Saturday, March 21, 2009

March 21, 1932 Alabama Tornado Outbreak

Photo by W.M. Russell, posted by NWS Birmingham

New York Times, March 23, 1932

See this album for articles on the tornadoes from 1932.

As bad as the well known April 3, 1974 Superoutbreak of tornadoes was in Alabama, it was not the worst Alabama tornado outbreak during the past 100-plus years of weather history. That distinction goes to the March 21, 1932 tornado outbreak. It is possible that over 355 Alabamians lost their life in this outbreak.

As of the next day, 86 were reported dead in Alabama by the NY Times. That figure would rise many times over. The University of Alabama gymnasium was turned into an emergency hospital and the students did valuable work in rendering aid to victims, according to the NY Times. Marion, in Perry County was hit by two tornadoes. The Lomax community was destroyed. The Times reported that a truck driver told of debris on the road and bodies of the dead were lying beside the highway. In Columbiana an abandoned courthouse was converted into a hospital and morgue. Herbert Kindred, an American Airways pilot said that he saw 200-300 buildings damaged at Northport as he flew over the town, with some of them on fire. The Tuscaloosa Country Club was leveled. At Faunsdale, box cars were blown across the tracks of the Southern Railway.

According to the 3/22/32 edition of the Decatur Daily, the Corinth community, near Battleground in Cullman County was very hard hit. Deaths were reported in the area, and the Daily reported that a Mrs. Ola Brock was hospitalized with part of her scalp torn away by crashing timbers as her home was leveled. Sheriff Ayers of Lawrence County reported several persons were killed east of the Piney Grove community. Dr. Lovelady, a Hartselle physician and his wife were perhaps spared because their vehicle was stuck in the mud as they were returning home from a call. If they had not been stuck, they would have likely driven into the path of the tornado. The Daily reported, "The direction of the path of the tornado is baffling old weather observers.....the tornado in Cullman made a horse-shoe path in some sections and later apparently divided."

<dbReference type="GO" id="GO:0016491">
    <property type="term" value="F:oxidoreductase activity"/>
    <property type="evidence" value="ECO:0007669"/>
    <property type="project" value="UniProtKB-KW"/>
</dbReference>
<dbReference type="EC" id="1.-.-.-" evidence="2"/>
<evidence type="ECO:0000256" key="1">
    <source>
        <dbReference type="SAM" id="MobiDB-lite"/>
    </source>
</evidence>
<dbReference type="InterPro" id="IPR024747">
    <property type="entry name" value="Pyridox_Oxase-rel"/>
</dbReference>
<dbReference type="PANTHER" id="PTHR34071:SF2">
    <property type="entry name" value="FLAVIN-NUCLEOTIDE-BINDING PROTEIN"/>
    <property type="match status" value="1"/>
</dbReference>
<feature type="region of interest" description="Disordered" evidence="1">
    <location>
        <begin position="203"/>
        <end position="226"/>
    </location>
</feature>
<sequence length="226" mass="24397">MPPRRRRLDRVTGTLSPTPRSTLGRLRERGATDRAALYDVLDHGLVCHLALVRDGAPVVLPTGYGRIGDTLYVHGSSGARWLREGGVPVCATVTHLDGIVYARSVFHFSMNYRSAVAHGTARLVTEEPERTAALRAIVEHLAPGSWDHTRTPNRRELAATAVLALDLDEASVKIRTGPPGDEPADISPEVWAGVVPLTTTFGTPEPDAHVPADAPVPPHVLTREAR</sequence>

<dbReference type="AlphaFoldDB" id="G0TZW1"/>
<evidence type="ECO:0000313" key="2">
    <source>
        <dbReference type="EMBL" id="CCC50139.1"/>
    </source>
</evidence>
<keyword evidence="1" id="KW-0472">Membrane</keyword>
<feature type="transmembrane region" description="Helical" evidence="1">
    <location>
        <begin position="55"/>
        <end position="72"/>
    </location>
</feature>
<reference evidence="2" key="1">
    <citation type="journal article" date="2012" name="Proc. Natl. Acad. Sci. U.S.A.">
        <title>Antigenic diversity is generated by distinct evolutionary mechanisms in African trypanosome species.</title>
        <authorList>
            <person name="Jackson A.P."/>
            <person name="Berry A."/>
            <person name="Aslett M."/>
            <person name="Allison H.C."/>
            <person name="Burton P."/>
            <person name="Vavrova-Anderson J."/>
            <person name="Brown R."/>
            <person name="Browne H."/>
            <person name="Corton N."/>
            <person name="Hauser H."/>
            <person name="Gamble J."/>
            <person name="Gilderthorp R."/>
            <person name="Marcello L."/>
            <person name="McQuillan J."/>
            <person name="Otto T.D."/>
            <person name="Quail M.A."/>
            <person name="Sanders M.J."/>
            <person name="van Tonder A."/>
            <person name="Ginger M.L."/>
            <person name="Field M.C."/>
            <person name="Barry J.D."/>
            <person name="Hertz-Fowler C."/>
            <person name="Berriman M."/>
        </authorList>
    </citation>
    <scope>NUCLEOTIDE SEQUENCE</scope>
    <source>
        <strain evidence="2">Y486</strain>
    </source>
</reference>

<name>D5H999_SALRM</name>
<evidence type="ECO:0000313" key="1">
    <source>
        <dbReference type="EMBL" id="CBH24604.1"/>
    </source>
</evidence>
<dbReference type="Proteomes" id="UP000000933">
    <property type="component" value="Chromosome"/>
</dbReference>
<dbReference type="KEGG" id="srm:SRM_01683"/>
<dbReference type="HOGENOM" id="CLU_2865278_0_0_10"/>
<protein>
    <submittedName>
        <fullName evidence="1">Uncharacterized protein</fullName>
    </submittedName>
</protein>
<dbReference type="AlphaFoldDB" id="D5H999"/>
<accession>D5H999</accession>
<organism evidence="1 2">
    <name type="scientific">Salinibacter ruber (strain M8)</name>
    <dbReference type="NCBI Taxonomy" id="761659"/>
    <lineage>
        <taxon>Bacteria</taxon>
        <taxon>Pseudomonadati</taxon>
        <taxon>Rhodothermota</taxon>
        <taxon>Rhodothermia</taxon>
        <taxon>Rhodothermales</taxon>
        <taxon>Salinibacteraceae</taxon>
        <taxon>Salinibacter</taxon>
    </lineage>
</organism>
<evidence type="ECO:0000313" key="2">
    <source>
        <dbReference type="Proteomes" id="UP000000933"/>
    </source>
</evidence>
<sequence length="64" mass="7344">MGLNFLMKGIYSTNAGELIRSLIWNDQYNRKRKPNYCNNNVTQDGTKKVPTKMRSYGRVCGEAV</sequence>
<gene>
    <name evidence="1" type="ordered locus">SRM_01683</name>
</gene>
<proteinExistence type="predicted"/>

Two men were killed in a hosiery mill in Paint Rock in Madison County, which was one of the hardest hit areas in the Tennessee Valley. First damage reports from Lacey's Spring and Paint Rock came from a railroad station operator.

By 3/23/32, the AP was reporting 260 fatalities in Alabama. Mass funerals were being conducted with Red Cross officials directing. The AP was reporting that hospitals across the state were filled and many more fatalities were expected.

As of the 23rd, the AP had reported the following fatality counts in Alabama communities. These totals were still changing due to difficulty in locating the missing, limited communication, and numerous critical injuries.

Chilton County 43
Falkville 25
Sylacauga 23
Cullman 20
Faunsdale 20
Columbiana 15
Plantersville 12
Randolph 9
Lineville 8
Bethel Church 8
Talladega 8
Stevenson 7
Bridgeport 6
Corinth 6
Linden 6
Paint Rock 4
Carnes 4
Ashland 3
Sycamore 3
Demopolis 3
Sycamore 3
Cox 3
Marion 2
Lacey's Spring 2
Lawley 1
Stanton 1
Falkville 1
Hatchet Creek 1

On 3/23/32 the New York Times reported that Alabama Governor B.M. Miller appealed for contributions to be made on behalf of storm sufferers through the Red Cross. He said, "There will be great suffering unless they are aided properly." University of Alabama students as well as county convicts helped search for victims in Northport. Phone lines were strung across the Warrior River from Northport to a hotel in Tuscaloosa. The NY Times reported that University of Alabama students did "heroic work in ministering to the injured." Eyewitnesses of the tornado in Northport said it was large, black, and moved slowly, appearing to stall at times.